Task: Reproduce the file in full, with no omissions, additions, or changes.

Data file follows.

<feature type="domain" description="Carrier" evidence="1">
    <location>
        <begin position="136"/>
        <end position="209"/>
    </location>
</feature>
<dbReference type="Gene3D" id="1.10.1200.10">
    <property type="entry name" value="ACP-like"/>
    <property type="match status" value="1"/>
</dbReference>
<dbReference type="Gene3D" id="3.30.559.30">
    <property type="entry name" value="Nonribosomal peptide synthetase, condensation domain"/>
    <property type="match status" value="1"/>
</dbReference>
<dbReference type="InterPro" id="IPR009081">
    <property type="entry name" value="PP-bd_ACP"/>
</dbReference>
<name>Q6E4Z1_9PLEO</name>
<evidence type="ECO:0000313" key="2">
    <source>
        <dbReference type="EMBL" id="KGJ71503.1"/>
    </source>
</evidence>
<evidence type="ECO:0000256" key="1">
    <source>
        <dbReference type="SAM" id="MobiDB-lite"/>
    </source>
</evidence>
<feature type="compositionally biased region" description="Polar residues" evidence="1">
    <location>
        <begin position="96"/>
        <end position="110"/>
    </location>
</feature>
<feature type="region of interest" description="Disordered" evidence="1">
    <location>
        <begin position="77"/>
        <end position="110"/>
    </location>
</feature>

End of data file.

<feature type="domain" description="Carrier" evidence="1">
    <location>
        <begin position="136"/>
        <end position="209"/>
    </location>
</feature>
<dbReference type="Gene3D" id="1.10.1200.10">
    <property type="entry name" value="ACP-like"/>
    <property type="match status" value="1"/>
</dbReference>
<dbReference type="Gene3D" id="3.30.559.30">
    <property type="entry name" value="Nonribosomal peptide synthetase, condensation domain"/>
    <property type="match status" value="1"/>
</dbReference>
<dbReference type="InterPro" id="IPR009081">
    <property type="entry name" value="PP-bd_ACP"/>
</dbReference>
<name>Q6E4Z1_9PLEO</name>
<evidence type="ECO:0000313" key="2">
    <source>
        <dbReference type="EMBL" id="KGJ71503.1"/>
    </source>
</evidence>
<evidence type="ECO:0000256" key="1">
    <source>
        <dbReference type="SAM" id="MobiDB-lite"/>
    </source>
</evidence>
<feature type="compositionally biased region" description="Polar residues" evidence="1">
    <location>
        <begin position="96"/>
        <end position="110"/>
    </location>
</feature>
<feature type="region of interest" description="Disordered" evidence="1">
    <location>
        <begin position="77"/>
        <end position="110"/>
    </location>
</feature>